Alison Jones: Authorial license. Yes.
Bob Wigley: He did say most of the other things, actually, my youngest was fascinating. I mean, he’d come in and say, Dad, look, I’ve just read chapter seven, this Snapchat thing, you’ve got that completely wrong. You know, it was hilarious. So that was very helpful.
Alison Jones: Your earliest Beta readers. I love that, brilliant.
Bob Wigley: So actually my middle son was helpful in a very different way. It’s funny how that one being 17 and one being 19, there’s such a big difference.
He was more concerned about anywhere in the book where I’d said anything remotely positive about myself, that that would be taken negatively by readers as sort of self aggrandizement. So he said, you know, when you talk about the restaurant, don’t mention Dad that you’re an investor in the restaurant, that sounds kind of arrogant, or when you’re talking about the management of this business, don’t say you were the chairman, it sounds like you’re making yourself out to be self-important.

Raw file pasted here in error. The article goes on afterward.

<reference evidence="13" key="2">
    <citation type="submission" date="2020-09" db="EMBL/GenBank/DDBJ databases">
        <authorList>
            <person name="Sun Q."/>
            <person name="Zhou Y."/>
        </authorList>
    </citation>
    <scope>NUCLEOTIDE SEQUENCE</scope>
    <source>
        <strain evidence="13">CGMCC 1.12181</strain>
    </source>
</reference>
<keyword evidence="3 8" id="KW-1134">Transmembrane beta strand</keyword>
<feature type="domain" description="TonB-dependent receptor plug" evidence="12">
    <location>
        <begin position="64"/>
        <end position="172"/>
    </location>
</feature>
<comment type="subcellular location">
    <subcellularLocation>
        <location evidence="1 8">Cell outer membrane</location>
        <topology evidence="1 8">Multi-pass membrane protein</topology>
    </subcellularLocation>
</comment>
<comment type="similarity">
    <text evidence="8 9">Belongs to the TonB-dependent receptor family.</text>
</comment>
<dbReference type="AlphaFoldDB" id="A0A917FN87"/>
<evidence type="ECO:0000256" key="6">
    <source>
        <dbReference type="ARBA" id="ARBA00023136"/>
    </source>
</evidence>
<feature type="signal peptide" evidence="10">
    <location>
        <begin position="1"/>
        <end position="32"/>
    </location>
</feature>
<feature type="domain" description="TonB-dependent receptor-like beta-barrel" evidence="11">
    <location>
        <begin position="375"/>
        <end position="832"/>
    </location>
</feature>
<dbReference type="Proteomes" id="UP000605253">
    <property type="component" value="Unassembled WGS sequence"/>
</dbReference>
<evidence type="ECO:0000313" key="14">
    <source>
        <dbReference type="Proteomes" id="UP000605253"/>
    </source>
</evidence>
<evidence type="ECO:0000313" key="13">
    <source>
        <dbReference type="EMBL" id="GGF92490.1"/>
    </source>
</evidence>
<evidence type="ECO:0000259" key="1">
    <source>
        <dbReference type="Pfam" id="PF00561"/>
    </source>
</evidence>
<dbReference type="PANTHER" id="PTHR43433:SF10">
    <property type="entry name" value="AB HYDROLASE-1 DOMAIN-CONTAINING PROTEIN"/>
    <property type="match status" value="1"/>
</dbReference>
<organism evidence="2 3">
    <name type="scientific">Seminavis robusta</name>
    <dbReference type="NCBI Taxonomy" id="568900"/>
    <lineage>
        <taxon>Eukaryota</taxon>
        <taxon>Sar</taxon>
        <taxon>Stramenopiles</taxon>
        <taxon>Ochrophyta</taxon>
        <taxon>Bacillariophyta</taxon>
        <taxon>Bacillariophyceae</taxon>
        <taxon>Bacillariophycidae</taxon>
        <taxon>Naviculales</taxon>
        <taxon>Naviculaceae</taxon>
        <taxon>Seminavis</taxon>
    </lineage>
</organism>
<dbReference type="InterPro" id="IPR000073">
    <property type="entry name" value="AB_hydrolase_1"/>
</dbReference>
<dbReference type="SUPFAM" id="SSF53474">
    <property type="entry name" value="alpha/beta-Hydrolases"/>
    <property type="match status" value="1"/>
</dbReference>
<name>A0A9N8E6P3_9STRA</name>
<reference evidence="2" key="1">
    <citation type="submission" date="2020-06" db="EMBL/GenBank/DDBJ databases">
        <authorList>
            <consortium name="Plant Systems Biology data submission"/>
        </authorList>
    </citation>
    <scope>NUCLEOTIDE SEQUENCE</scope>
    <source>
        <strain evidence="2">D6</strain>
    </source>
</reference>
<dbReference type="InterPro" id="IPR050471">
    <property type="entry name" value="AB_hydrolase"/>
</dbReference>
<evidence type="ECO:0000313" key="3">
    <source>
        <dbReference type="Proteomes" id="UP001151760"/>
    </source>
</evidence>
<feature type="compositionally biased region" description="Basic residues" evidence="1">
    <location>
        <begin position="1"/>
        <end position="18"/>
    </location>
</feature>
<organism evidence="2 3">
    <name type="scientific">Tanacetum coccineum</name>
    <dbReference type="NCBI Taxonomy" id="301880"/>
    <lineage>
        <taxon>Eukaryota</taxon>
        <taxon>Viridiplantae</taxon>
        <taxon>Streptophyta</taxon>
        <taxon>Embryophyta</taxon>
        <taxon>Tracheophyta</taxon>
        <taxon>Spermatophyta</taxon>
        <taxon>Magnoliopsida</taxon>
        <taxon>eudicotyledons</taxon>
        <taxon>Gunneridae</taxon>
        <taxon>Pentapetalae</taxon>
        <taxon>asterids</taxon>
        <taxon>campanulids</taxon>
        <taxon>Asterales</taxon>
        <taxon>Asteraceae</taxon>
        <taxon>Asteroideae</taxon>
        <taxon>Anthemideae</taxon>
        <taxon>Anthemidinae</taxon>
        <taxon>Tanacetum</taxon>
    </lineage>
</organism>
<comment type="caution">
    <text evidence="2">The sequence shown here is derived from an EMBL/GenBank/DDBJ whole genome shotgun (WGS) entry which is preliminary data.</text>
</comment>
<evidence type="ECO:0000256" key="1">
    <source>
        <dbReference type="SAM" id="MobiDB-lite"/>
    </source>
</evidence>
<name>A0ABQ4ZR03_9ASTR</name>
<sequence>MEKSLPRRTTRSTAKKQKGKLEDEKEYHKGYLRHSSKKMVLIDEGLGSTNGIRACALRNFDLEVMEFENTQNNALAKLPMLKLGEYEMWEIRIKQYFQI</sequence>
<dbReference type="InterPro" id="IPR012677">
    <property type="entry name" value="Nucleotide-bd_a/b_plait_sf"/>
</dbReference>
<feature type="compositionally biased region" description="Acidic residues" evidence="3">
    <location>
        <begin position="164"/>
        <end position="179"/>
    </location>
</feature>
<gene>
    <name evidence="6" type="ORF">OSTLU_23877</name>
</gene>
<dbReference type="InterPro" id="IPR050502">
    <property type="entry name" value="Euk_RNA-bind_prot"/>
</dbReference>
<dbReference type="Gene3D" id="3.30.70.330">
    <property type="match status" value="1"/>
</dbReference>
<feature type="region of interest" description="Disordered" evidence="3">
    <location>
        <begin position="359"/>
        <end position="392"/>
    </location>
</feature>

Which was really interesting because I was simply being factual and I’m not, I hope you can tell, a person who is prone to that kind of thing anyway, but he was super sensitive to it and he wanted the book to be a success. And so it was really useful to have these perspectives.
Alison Jones: Yeah, fascinating. And I bet it’s been a really good family project as well. Actually. I like that…
Bob Wigley: Oh no. They’re all utterly sick and tired of hearing, well, that’s going in the book. Well, that’s already in the book. It’s all in the book, you know, but I think that they don’t want to hear about another word about this project.